Monday 6 June 2022

Alvarez, Julia "In the Time of the Butterflies"

Alvarez, Julia "In the Time of the Butterflies" - 1994

This was my first novel taking place in the Dominican Republic. I wanted to read "In the Time of the Butterflies" for ages, somehow I never got to it. The story breaks your heart. As we live in a time of war at our doorstep again, this might be even more important than it was ten years ago, at least in our part of the world. There have always been wars, there have always been dictators. Julia Alvarez tells us about a family that was giving it all, fighting for a free and better life of their compatriots and who paid the highest price possible.

What is amazing in this book is that there are very little things how you can become an enemy of a dictator without even wanting to get involved in the first place. Revolutionaries, or so-called revolutionaries are not always some weird people who stand up and say, hey, I don't like that guy, let's do something about it. Often, there is not much you can do about being on the blacklist. I have read many books about wars or slavery, other dictatorships, and often have found that I probably would have ended up just the same as the protagonists. However, here I am sure I would have, although, having said that, I am not as pretty as the Mirabal sisters were, so I might have gone unnoticed.

What I liked about the style of the book, there are four sisters and they all tell their stories, mostly in a kind of diary. They all get their say and you can see how each one of them thought about the dictator, the country, how each of them was affected in a different way. A little like "The Poisonwood Bible" by Barbara Kingsolver where the four sisters tell their stories.

There is no page that doesn't captivate you. From the beginning, you are right there, in the middle of the family, living with them, fearing with them.

While this is not a non-fiction book, the novel is based on the life of these courageous women. We need more like them.

Julia Alvarez mentions that she "believes in the power of stories to change the world". I think she contributes to this and must read more by this brilliant storyteller. We need authors like her to make us aware of what is going on in this world and that we should fight for a better one.

One quote I loved a lot:
"I am pro whoever is right at any moment in time." We all should be.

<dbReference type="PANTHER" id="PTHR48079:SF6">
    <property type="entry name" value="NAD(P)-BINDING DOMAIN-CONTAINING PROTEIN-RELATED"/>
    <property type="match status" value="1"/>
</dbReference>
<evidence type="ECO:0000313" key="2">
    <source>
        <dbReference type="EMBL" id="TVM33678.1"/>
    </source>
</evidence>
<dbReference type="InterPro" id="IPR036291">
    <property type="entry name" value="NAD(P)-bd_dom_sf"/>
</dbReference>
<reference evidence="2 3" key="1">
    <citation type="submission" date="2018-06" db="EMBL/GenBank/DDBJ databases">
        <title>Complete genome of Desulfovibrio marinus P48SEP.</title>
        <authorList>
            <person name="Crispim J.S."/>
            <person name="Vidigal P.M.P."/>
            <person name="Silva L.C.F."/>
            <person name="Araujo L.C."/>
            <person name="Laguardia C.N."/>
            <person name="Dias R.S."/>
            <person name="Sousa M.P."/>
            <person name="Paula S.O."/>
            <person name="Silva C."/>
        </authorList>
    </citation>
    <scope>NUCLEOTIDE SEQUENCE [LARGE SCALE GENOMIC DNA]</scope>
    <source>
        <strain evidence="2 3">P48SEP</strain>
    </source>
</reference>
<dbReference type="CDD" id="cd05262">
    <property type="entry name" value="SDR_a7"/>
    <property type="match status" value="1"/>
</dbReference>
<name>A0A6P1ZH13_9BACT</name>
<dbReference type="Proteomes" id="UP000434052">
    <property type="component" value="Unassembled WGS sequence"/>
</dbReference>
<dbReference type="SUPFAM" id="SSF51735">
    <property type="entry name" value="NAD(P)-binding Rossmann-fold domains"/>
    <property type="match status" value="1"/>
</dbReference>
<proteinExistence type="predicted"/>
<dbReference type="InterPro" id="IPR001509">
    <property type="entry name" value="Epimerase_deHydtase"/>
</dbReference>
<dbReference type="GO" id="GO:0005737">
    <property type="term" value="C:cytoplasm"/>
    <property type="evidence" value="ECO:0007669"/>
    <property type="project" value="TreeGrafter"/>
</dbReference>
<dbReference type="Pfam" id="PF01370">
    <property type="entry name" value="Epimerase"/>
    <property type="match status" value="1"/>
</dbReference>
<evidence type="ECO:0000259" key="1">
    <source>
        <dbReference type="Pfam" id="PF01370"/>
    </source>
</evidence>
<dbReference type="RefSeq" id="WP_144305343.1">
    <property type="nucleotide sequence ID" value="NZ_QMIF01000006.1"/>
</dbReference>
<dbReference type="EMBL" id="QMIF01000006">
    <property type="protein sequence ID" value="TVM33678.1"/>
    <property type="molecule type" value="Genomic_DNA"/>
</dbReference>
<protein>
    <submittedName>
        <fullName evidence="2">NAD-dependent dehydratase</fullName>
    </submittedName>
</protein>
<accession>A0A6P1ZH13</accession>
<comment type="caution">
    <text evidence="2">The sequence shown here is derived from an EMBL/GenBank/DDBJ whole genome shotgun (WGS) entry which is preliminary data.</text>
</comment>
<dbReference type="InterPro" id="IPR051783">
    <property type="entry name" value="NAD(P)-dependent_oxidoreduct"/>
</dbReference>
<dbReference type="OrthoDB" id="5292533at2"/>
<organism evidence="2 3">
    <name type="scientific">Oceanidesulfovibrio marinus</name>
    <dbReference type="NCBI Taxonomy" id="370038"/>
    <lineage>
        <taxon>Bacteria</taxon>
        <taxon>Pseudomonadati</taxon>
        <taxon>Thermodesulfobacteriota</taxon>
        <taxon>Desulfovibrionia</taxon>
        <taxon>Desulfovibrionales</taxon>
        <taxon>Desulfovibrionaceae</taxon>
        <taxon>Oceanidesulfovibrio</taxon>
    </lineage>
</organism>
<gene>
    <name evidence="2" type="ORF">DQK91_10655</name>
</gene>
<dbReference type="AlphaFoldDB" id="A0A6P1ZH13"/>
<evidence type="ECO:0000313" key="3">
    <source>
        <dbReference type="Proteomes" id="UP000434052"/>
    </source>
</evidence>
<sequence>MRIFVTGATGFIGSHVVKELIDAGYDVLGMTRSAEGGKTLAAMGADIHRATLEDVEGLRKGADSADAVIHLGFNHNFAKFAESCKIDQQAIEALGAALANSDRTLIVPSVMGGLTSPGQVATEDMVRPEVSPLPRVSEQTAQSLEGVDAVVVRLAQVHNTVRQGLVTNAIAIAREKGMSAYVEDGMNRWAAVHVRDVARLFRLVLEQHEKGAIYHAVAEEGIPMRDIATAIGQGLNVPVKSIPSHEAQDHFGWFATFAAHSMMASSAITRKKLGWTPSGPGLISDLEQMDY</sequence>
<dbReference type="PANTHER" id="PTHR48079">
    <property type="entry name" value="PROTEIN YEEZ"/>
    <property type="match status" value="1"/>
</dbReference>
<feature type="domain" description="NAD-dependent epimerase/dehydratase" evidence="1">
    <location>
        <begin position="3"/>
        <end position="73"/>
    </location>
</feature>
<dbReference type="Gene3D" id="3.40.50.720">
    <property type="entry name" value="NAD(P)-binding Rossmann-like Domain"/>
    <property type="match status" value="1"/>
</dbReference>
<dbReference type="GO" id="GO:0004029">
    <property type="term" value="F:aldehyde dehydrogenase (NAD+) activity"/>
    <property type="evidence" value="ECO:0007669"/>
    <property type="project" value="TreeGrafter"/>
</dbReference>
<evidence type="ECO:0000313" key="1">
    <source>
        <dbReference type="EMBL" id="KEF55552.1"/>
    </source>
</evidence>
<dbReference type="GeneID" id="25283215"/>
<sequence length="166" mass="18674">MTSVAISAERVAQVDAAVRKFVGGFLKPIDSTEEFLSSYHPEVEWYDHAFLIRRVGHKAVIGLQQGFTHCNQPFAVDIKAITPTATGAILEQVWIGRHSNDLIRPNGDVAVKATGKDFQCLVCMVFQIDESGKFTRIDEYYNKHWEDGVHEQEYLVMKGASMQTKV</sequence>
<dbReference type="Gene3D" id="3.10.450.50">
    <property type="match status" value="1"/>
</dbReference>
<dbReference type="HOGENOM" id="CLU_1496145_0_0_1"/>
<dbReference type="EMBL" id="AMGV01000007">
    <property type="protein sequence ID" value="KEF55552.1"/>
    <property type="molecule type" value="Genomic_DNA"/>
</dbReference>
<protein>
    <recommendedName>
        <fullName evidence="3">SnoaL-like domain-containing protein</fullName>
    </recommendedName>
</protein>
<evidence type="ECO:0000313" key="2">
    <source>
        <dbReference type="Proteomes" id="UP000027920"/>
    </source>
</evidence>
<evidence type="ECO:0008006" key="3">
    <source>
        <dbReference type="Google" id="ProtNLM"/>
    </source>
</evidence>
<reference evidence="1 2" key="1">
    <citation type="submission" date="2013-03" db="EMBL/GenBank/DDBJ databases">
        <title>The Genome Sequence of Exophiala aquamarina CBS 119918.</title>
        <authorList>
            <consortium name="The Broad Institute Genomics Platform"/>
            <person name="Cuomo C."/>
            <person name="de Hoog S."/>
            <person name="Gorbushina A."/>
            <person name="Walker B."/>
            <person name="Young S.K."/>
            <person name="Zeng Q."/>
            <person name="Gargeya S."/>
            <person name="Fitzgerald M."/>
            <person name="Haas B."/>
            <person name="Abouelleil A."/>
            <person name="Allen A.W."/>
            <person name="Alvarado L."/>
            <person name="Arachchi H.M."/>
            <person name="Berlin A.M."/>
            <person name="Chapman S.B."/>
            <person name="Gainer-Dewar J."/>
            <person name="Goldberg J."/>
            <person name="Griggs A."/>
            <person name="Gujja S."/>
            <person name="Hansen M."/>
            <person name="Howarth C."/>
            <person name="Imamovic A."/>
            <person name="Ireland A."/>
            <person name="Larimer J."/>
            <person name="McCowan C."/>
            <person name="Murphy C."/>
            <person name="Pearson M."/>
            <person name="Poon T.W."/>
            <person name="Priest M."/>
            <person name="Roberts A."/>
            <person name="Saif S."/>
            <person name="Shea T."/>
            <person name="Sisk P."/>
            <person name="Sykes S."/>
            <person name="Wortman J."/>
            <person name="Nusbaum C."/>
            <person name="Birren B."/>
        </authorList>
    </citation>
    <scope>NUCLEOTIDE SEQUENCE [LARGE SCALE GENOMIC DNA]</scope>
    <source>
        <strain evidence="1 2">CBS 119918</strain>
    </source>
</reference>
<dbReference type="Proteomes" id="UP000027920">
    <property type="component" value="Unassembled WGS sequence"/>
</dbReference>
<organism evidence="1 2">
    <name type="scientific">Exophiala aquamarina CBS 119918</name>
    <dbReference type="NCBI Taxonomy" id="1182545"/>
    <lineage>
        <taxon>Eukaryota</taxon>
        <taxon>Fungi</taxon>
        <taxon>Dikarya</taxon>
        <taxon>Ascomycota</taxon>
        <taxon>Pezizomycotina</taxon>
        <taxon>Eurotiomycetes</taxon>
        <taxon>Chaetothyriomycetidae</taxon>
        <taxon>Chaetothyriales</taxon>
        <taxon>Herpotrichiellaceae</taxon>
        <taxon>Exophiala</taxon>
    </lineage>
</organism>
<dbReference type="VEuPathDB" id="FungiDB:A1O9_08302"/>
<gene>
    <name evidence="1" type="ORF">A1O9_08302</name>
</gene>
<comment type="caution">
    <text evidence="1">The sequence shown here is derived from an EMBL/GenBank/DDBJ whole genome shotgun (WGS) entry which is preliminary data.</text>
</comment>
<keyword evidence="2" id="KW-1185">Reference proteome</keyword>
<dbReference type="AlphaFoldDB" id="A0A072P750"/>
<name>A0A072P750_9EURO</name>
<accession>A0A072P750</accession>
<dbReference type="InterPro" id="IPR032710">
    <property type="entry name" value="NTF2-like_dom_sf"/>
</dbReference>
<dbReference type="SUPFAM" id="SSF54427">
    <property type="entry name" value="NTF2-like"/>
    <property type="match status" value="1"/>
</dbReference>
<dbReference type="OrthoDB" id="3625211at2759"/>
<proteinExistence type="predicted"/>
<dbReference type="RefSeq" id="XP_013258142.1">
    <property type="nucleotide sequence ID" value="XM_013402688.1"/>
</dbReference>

From the back cover:

"They were the four Mirabal sisters - symbols of defiant hope in a country shadowed by dictatorship and despair. They sacrificed their safe and comfortable lives in the name of freedom. They were Las Mariposas, 'The butterflies,' and in this extraordinary novel Patria, Minerva, Maria Teresa, and Dedé speak across the decades to tell their own stories - from tales of hair ribbons and secret crushes to gunrunning to prison torture - and describe the everyday horrors of life under the Dominican dictator Trujillo. Now through the art and magic of Julia Alvarez's imagination, the martyred Butterflies live again in a warm, brilliant, and heartbreaking novel that makes a haunting statement about the human cost of political oppression."

If you don't have the time, yet, to read this fantastic account of some wonderful women, read their story here on Wikipedia.


  1. I love the idea of this novel being told from each sister's POV like a diary. And I don't think I've ever read a book set in the Dominican Republic. :)

    1. Same as you, Lark, I always prefer to get several views. And this was also my first book set in the Dominican Republic but we might read another one soon in our book club.

  2. Thank you for the review, it sounds fascinating. I guess there are no stopping an authoritarian regime, and they all seems to be suffering from paranoia. They probably know deep inside what they, themselves, are up to.

    1. Unfortunately, I have to totally agree with you, Lisbeth. And we see the outcome very well at the present.